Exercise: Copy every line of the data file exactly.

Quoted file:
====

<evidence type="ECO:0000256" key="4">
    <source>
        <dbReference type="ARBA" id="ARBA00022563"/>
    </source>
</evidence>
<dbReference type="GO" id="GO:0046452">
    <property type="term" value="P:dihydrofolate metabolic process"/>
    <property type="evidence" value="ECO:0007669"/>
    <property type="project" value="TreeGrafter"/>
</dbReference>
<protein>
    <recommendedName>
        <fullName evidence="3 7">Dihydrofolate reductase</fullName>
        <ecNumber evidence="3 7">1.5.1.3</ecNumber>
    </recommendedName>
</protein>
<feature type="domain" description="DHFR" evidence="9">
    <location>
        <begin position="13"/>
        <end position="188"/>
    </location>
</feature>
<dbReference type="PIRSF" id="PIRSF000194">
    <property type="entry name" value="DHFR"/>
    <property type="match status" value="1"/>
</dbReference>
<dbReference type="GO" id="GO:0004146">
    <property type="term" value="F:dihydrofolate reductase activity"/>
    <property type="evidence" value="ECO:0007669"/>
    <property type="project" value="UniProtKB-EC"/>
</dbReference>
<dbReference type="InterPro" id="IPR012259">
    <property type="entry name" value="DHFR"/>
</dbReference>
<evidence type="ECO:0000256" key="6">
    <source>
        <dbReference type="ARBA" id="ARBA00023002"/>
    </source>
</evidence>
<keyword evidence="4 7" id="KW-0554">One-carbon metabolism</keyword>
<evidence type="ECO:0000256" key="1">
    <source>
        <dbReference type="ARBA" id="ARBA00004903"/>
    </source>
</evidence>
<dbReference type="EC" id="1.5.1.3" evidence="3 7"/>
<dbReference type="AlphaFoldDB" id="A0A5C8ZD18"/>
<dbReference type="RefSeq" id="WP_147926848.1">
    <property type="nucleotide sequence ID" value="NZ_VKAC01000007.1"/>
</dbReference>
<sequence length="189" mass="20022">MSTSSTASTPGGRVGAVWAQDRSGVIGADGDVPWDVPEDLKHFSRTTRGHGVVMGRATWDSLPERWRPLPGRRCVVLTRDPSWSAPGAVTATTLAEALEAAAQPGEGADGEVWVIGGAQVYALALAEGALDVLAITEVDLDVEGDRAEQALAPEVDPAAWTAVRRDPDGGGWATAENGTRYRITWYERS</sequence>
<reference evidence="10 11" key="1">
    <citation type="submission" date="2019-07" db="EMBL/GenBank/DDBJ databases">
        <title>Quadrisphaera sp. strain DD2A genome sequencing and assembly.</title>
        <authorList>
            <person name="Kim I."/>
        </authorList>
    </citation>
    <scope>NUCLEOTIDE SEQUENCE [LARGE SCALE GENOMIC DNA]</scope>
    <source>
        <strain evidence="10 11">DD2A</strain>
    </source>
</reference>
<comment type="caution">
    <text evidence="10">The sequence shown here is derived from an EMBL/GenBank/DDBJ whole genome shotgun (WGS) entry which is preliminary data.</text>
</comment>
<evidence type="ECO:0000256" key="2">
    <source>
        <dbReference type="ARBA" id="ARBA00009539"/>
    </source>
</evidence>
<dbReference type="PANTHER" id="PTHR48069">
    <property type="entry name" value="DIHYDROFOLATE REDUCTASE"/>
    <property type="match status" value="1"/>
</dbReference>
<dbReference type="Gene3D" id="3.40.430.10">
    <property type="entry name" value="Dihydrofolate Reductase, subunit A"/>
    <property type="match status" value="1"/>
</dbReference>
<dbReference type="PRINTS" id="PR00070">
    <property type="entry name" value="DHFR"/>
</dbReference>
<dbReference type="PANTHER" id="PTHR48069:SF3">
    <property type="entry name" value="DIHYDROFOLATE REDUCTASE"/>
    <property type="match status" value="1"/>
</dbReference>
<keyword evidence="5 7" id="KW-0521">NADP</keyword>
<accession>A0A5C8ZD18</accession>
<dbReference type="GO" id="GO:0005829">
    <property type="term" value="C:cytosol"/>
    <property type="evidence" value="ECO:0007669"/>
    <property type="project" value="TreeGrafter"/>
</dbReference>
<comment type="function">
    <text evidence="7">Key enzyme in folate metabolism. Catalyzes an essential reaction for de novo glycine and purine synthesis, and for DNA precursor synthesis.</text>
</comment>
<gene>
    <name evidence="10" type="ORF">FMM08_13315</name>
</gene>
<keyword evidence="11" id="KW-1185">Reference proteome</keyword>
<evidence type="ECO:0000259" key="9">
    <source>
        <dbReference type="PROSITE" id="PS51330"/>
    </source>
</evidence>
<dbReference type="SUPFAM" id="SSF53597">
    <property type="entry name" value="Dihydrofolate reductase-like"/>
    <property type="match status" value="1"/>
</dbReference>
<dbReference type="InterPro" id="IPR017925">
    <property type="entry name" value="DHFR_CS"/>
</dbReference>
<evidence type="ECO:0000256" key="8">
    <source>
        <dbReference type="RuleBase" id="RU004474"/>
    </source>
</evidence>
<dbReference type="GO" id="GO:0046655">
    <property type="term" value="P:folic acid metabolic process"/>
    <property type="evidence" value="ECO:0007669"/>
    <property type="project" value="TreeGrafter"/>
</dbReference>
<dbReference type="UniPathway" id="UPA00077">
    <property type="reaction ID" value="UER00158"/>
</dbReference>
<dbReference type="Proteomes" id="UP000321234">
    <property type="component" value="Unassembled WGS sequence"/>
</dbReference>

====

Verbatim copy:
<evidence type="ECO:0000256" key="4">
    <source>
        <dbReference type="ARBA" id="ARBA00022563"/>
    </source>
</evidence>
<dbReference type="GO" id="GO:0046452">
    <property type="term" value="P:dihydrofolate metabolic process"/>
    <property type="evidence" value="ECO:0007669"/>
    <property type="project" value="TreeGrafter"/>
</dbReference>
<protein>
    <recommendedName>
        <fullName evidence="3 7">Dihydrofolate reductase</fullName>
        <ecNumber evidence="3 7">1.5.1.3</ecNumber>
    </recommendedName>
</protein>
<feature type="domain" description="DHFR" evidence="9">
    <location>
        <begin position="13"/>
        <end position="188"/>
    </location>
</feature>
<dbReference type="PIRSF" id="PIRSF000194">
    <property type="entry name" value="DHFR"/>
    <property type="match status" value="1"/>
</dbReference>
<dbReference type="GO" id="GO:0004146">
    <property type="term" value="F:dihydrofolate reductase activity"/>
    <property type="evidence" value="ECO:0007669"/>
    <property type="project" value="UniProtKB-EC"/>
</dbReference>
<dbReference type="InterPro" id="IPR012259">
    <property type="entry name" value="DHFR"/>
</dbReference>
<evidence type="ECO:0000256" key="6">
    <source>
        <dbReference type="ARBA" id="ARBA00023002"/>
    </source>
</evidence>
<keyword evidence="4 7" id="KW-0554">One-carbon metabolism</keyword>
<evidence type="ECO:0000256" key="1">
    <source>
        <dbReference type="ARBA" id="ARBA00004903"/>
    </source>
</evidence>
<dbReference type="EC" id="1.5.1.3" evidence="3 7"/>
<dbReference type="AlphaFoldDB" id="A0A5C8ZD18"/>
<dbReference type="RefSeq" id="WP_147926848.1">
    <property type="nucleotide sequence ID" value="NZ_VKAC01000007.1"/>
</dbReference>
<sequence length="189" mass="20022">MSTSSTASTPGGRVGAVWAQDRSGVIGADGDVPWDVPEDLKHFSRTTRGHGVVMGRATWDSLPERWRPLPGRRCVVLTRDPSWSAPGAVTATTLAEALEAAAQPGEGADGEVWVIGGAQVYALALAEGALDVLAITEVDLDVEGDRAEQALAPEVDPAAWTAVRRDPDGGGWATAENGTRYRITWYERS</sequence>
<reference evidence="10 11" key="1">
    <citation type="submission" date="2019-07" db="EMBL/GenBank/DDBJ databases">
        <title>Quadrisphaera sp. strain DD2A genome sequencing and assembly.</title>
        <authorList>
            <person name="Kim I."/>
        </authorList>
    </citation>
    <scope>NUCLEOTIDE SEQUENCE [LARGE SCALE GENOMIC DNA]</scope>
    <source>
        <strain evidence="10 11">DD2A</strain>
    </source>
</reference>
<comment type="caution">
    <text evidence="10">The sequence shown here is derived from an EMBL/GenBank/DDBJ whole genome shotgun (WGS) entry which is preliminary data.</text>
</comment>
<evidence type="ECO:0000256" key="2">
    <source>
        <dbReference type="ARBA" id="ARBA00009539"/>
    </source>
</evidence>
<dbReference type="PANTHER" id="PTHR48069">
    <property type="entry name" value="DIHYDROFOLATE REDUCTASE"/>
    <property type="match status" value="1"/>
</dbReference>
<dbReference type="Gene3D" id="3.40.430.10">
    <property type="entry name" value="Dihydrofolate Reductase, subunit A"/>
    <property type="match status" value="1"/>
</dbReference>
<dbReference type="PRINTS" id="PR00070">
    <property type="entry name" value="DHFR"/>
</dbReference>
<dbReference type="PANTHER" id="PTHR48069:SF3">
    <property type="entry name" value="DIHYDROFOLATE REDUCTASE"/>
    <property type="match status" value="1"/>
</dbReference>
<keyword evidence="5 7" id="KW-0521">NADP</keyword>
<accession>A0A5C8ZD18</accession>
<dbReference type="GO" id="GO:0005829">
    <property type="term" value="C:cytosol"/>
    <property type="evidence" value="ECO:0007669"/>
    <property type="project" value="TreeGrafter"/>
</dbReference>
<comment type="function">
    <text evidence="7">Key enzyme in folate metabolism. Catalyzes an essential reaction for de novo glycine and purine synthesis, and for DNA precursor synthesis.</text>
</comment>
<gene>
    <name evidence="10" type="ORF">FMM08_13315</name>
</gene>
<keyword evidence="11" id="KW-1185">Reference proteome</keyword>
<evidence type="ECO:0000259" key="9">
    <source>
        <dbReference type="PROSITE" id="PS51330"/>
    </source>
</evidence>
<dbReference type="SUPFAM" id="SSF53597">
    <property type="entry name" value="Dihydrofolate reductase-like"/>
    <property type="match status" value="1"/>
</dbReference>
<dbReference type="InterPro" id="IPR017925">
    <property type="entry name" value="DHFR_CS"/>
</dbReference>
<evidence type="ECO:0000256" key="8">
    <source>
        <dbReference type="RuleBase" id="RU004474"/>
    </source>
</evidence>
<dbReference type="GO" id="GO:0046655">
    <property type="term" value="P:folic acid metabolic process"/>
    <property type="evidence" value="ECO:0007669"/>
    <property type="project" value="TreeGrafter"/>
</dbReference>
<dbReference type="UniPathway" id="UPA00077">
    <property type="reaction ID" value="UER00158"/>
</dbReference>
<dbReference type="Proteomes" id="UP000321234">
    <property type="component" value="Unassembled WGS sequence"/>
</dbReference>